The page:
Listen to today's episode of StarDate on the web the same day it airs in high-quality streaming audio without any extra ads or announcements. Choose a $8 one-month pass, or listen every day for a year for just $30.
You are here
Solar storms can create all sorts of trouble. They can knock out power grids, cripple orbiting satellites, and disrupt airline schedules and radio communications. And a team of scientists is looking at one other possible form of trouble: stranding events for whales, dolphins, and porpoises.
These marine mammals, known as cetaceans, have internal compasses to help them navigate the world’s oceans. But solar storms are caused by short-circuits in the Sun’s own magnetic field. They can send massive clouds of charged particles toward Earth. These particles cause problems when they hit Earth’s magnetic field.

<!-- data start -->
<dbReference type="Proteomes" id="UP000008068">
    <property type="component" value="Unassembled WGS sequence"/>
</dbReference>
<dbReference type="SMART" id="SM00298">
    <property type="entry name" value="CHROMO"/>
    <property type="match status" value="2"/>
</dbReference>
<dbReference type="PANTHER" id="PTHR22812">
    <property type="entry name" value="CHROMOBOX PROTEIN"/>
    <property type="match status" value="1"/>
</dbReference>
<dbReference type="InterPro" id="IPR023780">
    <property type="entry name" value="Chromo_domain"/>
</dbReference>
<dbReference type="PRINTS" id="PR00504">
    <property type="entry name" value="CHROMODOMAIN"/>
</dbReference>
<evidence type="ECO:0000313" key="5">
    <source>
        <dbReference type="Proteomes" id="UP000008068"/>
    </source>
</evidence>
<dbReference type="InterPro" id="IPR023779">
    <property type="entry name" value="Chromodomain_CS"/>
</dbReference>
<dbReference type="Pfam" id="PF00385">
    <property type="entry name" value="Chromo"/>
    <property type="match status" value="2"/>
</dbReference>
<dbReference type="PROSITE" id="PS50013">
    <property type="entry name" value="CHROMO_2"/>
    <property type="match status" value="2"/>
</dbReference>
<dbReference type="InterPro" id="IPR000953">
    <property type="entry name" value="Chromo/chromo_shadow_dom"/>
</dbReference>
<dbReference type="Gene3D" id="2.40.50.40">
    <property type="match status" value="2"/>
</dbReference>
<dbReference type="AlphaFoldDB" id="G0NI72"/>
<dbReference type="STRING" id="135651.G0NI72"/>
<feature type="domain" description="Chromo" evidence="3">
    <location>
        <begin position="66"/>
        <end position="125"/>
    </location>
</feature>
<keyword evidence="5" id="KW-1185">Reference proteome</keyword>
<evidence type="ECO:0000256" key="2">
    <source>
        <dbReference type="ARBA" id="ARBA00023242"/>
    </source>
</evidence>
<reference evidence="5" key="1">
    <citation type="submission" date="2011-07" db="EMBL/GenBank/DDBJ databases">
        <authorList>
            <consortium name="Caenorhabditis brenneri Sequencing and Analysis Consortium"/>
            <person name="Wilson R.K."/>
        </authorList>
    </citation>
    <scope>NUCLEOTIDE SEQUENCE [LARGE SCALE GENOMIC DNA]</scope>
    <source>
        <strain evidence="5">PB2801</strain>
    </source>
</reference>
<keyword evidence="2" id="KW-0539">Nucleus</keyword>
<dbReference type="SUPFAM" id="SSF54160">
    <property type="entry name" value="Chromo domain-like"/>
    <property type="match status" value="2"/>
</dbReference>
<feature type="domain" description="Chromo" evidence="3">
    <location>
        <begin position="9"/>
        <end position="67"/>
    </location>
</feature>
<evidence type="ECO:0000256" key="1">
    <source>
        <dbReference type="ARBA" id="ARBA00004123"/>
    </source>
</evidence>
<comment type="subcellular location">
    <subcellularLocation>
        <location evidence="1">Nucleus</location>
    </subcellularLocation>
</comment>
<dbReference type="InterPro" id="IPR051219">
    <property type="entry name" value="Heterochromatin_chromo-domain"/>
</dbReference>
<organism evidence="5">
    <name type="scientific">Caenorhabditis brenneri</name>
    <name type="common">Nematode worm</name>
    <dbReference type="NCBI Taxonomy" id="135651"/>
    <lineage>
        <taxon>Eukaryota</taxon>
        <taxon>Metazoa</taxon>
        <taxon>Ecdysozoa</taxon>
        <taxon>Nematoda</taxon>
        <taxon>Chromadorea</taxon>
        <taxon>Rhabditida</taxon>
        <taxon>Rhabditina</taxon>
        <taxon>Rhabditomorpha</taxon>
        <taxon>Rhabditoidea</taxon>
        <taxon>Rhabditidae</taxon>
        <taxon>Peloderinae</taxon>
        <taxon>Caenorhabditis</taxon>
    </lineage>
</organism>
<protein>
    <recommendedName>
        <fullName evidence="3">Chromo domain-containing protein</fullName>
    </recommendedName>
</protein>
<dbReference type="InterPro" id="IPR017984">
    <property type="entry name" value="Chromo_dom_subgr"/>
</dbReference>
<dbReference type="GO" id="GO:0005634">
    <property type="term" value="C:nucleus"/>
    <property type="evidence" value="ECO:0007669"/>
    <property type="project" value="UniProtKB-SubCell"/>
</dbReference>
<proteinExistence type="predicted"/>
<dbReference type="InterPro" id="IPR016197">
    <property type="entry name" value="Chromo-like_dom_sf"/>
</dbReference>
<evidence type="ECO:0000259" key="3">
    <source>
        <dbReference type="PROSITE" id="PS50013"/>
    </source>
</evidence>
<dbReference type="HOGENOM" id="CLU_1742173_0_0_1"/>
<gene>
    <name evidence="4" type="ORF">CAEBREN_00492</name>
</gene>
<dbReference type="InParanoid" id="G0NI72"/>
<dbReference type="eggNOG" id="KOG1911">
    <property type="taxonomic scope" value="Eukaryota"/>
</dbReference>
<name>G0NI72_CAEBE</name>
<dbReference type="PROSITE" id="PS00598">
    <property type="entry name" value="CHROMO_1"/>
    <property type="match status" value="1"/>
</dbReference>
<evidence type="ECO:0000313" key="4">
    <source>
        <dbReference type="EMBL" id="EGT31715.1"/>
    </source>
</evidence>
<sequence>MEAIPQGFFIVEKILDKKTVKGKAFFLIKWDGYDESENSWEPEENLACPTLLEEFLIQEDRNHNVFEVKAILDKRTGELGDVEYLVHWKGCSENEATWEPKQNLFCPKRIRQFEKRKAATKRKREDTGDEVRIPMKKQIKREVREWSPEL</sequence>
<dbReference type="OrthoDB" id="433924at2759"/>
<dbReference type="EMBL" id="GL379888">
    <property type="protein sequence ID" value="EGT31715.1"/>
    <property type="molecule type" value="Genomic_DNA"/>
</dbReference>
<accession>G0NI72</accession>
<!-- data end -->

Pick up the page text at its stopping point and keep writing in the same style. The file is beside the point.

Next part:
The researchers suggest that one of those problems is interfering with the navigation of cetaceans.
These animals sometimes strand themselves on the beach, either individually or in groups. There are many possible causes for the strandings, including diseases and storms. And sonar causes some strandings by interfering with the animals’ internal sonar, which they use to locate both prey and others of their own kind.
Because the animals have an internal compass to sense Earth’s magnetic field, though, the researchers suggest that solar storms could be another cause of strandings. The team will comb through many years of observations of strandings and solar storms. They’ll compare the two to see if there’s a relationship — perhaps identifying another threat to these beautiful creatures.
Tomorrow: three stars for the price of one.
Script by Damond Benningfield